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A 3,10 torus knot is a knot that loops around a 2-torus (or doughnut) three times with one continuously strand of string that winds through the center hole ten times. Is this 3,10 torus considered topologically equivalent to a 2-torus?

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In the phrase "3,10 torus knot", the "3,10" modifies the noun phrase "torus knot". There is no such thing as a "3,10 torus", so your question does not really make any sense. If I have misunderstood something, please edit the question to clarify it. –  MJD May 31 '12 at 2:08
    
@MarkDominus Perhaps OP is referring to the solid creating by turning the "strings" in a $(p,q)$-knot into three-dimensional tubes with nonzero volume, as in the Wikipedia illustration? –  anon May 31 '12 at 2:28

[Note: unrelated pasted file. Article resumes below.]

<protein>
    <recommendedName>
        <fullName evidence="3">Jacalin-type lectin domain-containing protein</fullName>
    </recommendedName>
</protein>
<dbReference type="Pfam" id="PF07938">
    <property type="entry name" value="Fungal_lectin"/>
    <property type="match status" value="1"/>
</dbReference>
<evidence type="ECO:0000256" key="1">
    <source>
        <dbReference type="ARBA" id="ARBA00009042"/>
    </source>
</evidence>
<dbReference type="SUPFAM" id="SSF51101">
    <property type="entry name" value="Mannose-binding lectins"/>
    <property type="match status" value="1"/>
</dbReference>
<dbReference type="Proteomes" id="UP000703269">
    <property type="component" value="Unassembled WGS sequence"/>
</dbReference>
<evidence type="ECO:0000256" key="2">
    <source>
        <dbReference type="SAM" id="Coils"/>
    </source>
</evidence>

That would be a sensible question! I wonder if that is what is being asked, and I hope OP will clear things up. –  MJD May 31 '12 at 2:29
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Under the interpretation given by anon in the comments, yes, what you have is a knotted torus, but a torus all the same (that is, homeomorphic to a torus). Think about slicing through it, then unravelling it from the torus it loops around, giving you a cylinder, then gluing it back together along the slice: that gives you a torus, so the original was just a torus, albeit embedded in 3-space in an amusing way.

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